McDonough was the Tin Man in the movie “Tin Man” (Netflix-able), which was a very promising reboot of the Wizard of Oz but ultimately not that great (mediocre script, poor ending and the female lead, Zoey Deschanel, wasn’t so hot in this role).

      • 0 avatar

        > I wasn’t offended; I was scared. After the performance that guy gave on Justified a couple seasons back

        Hey how’s that content coming along? If you need help with the material or thinking let me know.

    • 0 avatar
      CJinSD

      I like the ad, but the problem with GM is that they didn’t have the guts to go with it. Originally, he was supposed to end his monologue by getting into his Escalade, a vehicle that would actually make sense for such a person with a family. Cadillac decided that reality wasn’t the message they were after.

      • 0 avatar
        carrya1911

        …which demonstrates the absurdity of “green”. If you think the spot makes your company look like it’s marketing to jerks when it’s an Escalade, the calculus shouldn’t really change any if he’s getting into a “green” electric.

    • 0 avatar
      GiddyHitch

      Agreed. That’s about the only Cadillac commercial that I voluntarily sat through.

    • 0 avatar
      28-Cars-Later

      I actually liked the commercial I was simply disappointed by the Electric Cimmaron they put at the end. Guarantee the same hybrid stunt in a limited production Ciel would have sold better, if not been a hit.

    • 0 avatar
      Maseraudi

      I have to agree with you even if I am French. It is a funny commercial… But it is not clever because it is exclusive and not inclusive meaning that it is aimed at a very thin slice of the market. Berating the “cheese eating surrender monkeys” while extolling the “mmmerican” values should have worked better than sold a handful of cars.
      I know these are glorified Volts and moving shy of 200 cars is not a small feat but still… This ad was meant to rally the conservative crowd onto the Cadillac dealerships… I don’t know why but this reminds me of the Mc Cain campaign…

      • 0 avatar

        > But it is not clever because it is exclusive and not inclusive meaning that it is aimed at a very thin slice of the market. Berating the “cheese eating surrender monkeys” while extolling the “mmmerican” values should have worked better than sold a handful of cars.

        Yes, it’s quite disconcerting the discrepancy between those who believe themselves petit-bourgeois and the man in the ad for whom the price gap to the volt should be irrelevant.

    • 0 avatar
      Luke42

      I disliked the ad, because I’m in the demographic they’re targeting, or close to it, but I really don’t want to he like the guy in the commercial. I’ve worked with guys like, and guys like that, and egos that big require “special handling”, which is ends up being a a necessary-evil and a distraction from the real work.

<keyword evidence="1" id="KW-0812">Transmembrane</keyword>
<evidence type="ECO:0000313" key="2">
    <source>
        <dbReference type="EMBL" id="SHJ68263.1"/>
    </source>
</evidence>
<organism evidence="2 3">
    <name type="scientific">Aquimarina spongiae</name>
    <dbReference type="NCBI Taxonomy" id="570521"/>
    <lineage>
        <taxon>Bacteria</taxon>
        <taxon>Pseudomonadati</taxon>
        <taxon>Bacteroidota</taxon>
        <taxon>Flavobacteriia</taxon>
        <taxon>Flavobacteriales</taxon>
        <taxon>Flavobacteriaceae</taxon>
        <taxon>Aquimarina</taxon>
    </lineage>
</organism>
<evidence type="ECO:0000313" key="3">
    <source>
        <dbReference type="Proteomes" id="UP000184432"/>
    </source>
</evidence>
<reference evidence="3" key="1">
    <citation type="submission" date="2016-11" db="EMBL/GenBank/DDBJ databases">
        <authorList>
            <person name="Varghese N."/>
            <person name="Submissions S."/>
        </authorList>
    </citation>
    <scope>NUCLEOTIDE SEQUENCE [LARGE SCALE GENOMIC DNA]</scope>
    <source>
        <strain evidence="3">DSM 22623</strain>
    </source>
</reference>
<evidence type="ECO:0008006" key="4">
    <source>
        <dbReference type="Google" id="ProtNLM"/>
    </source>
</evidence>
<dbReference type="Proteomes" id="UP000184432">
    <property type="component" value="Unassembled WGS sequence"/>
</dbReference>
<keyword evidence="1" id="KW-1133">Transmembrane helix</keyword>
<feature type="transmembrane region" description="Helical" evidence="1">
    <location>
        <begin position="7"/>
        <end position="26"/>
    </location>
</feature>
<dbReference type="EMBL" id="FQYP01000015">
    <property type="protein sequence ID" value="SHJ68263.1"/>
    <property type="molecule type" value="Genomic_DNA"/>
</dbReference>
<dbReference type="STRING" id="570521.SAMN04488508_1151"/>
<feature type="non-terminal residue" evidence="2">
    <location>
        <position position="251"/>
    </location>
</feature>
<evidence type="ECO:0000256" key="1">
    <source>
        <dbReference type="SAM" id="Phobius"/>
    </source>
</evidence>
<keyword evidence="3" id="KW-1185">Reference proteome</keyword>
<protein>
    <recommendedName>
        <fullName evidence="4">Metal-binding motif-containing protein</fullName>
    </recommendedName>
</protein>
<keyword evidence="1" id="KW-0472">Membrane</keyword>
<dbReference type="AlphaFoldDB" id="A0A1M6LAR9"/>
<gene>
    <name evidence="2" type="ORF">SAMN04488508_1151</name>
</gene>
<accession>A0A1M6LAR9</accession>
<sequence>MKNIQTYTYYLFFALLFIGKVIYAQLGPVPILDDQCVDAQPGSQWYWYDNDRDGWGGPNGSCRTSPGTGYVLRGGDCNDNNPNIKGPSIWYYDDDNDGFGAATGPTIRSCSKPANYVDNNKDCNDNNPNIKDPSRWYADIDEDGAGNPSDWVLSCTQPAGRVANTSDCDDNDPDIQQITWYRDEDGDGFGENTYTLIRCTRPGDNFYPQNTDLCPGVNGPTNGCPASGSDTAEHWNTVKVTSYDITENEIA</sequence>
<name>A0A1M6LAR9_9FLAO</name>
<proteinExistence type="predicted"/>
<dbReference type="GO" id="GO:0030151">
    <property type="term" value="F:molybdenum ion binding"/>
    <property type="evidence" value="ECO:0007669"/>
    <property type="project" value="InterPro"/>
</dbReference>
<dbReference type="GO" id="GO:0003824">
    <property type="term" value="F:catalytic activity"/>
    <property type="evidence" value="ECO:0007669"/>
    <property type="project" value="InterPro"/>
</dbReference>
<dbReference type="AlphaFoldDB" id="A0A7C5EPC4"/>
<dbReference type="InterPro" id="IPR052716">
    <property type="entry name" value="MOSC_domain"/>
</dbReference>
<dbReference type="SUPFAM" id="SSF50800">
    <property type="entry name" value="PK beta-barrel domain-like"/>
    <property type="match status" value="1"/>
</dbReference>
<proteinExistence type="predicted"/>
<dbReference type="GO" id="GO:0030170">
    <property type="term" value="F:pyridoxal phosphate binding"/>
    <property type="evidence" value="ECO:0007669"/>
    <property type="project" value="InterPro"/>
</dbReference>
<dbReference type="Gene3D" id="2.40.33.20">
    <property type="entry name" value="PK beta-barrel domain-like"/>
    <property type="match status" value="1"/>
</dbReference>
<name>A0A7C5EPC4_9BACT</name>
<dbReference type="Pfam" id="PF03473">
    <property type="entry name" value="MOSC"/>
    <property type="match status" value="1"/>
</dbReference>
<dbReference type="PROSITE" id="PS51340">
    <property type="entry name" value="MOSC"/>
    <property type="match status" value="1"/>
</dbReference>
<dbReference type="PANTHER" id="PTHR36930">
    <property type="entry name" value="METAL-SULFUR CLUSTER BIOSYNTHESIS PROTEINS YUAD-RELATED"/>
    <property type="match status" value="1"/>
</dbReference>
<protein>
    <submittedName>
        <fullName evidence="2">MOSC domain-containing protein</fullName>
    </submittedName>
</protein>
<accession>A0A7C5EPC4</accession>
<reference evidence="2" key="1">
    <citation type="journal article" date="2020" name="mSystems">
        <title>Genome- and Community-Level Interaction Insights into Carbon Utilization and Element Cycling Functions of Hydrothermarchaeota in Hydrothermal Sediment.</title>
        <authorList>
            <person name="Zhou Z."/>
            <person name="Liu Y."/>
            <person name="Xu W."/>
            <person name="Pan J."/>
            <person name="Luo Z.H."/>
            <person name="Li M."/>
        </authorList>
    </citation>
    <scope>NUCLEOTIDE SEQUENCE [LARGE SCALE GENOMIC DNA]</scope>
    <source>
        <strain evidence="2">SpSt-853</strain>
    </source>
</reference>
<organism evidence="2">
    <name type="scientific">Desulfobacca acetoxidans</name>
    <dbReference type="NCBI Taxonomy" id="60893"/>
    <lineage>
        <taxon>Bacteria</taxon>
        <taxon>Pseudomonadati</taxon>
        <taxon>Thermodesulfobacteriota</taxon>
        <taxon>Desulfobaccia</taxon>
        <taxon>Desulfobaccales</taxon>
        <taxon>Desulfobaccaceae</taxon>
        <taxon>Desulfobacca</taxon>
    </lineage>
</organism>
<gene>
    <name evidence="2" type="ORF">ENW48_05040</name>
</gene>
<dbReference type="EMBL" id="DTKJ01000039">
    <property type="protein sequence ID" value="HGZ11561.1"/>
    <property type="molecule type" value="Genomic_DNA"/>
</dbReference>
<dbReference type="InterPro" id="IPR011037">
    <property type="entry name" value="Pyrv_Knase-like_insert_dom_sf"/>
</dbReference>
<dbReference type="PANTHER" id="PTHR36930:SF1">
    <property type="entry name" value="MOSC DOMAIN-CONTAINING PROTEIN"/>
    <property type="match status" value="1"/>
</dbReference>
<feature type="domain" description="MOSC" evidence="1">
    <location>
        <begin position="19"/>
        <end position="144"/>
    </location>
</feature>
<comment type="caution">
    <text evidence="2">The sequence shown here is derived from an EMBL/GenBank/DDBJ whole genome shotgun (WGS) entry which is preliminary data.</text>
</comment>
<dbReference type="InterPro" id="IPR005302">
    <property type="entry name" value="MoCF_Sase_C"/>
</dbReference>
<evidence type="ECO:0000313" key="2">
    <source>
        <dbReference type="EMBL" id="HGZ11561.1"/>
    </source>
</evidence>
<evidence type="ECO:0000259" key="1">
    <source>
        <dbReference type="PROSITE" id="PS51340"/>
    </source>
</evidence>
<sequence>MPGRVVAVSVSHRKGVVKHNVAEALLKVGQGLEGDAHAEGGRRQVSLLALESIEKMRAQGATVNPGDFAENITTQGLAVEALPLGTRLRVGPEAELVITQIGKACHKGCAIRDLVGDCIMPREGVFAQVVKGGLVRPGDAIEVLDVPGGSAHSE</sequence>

This commercial is supposed to be aspirational marketing for guys like me, but it goes terribly wrong for me. And, when you’re charging double for a Volt with two fewer doors, you’re selling image and aspiration – rather than the car itself. Fail

      I thought the commercial was funny, in a Ricky Garvais from the UK version of The Office kind of way. It reminds me why I drive a 10 year old Toyota minivan, when I could pay for more.

  • avatar
    sirwired

    I like the idea of the Volt; this sort of hybrid makes a lot of sense vs. an electric-only car.

    But for whatever reason(s), it’s been a flop. I have no idea what GM was thinking when they decided the best course of action was to make a Cadillac version of a Chevy flop. How was that EVER going to work?

    • 0 avatar
      sparc

      I think the only way this could have worked is if they used the ELR to launch a second generation volt technology. Then released the second gen volt a year or two later. They would have matched what Tesla has done with the Model S/Model E.

      Instead, GM did the reverse and launched the ELR on a dated platform that doesn’t have the technological wow factor anymore.

  • avatar
    shaker

    It’s a beautiful concept car – I hope they bring it to production and make it affordable!

    Oh…

  • avatar
    Zackman

    I think this car will have a market, IF the materials used are premium and not a re-skinned Volt, otherwise, why not just buy the Volt?

    If it fails, it will be due to a l-o-n-g memory of the Cimarron of 30 years ago, a ridiculously re-badge disaster, leather or not!

    • 0 avatar
      whynot

      The problem isn’t that it is a reskinned Volt, it looks sufficiently different enough from the Volt that its fine.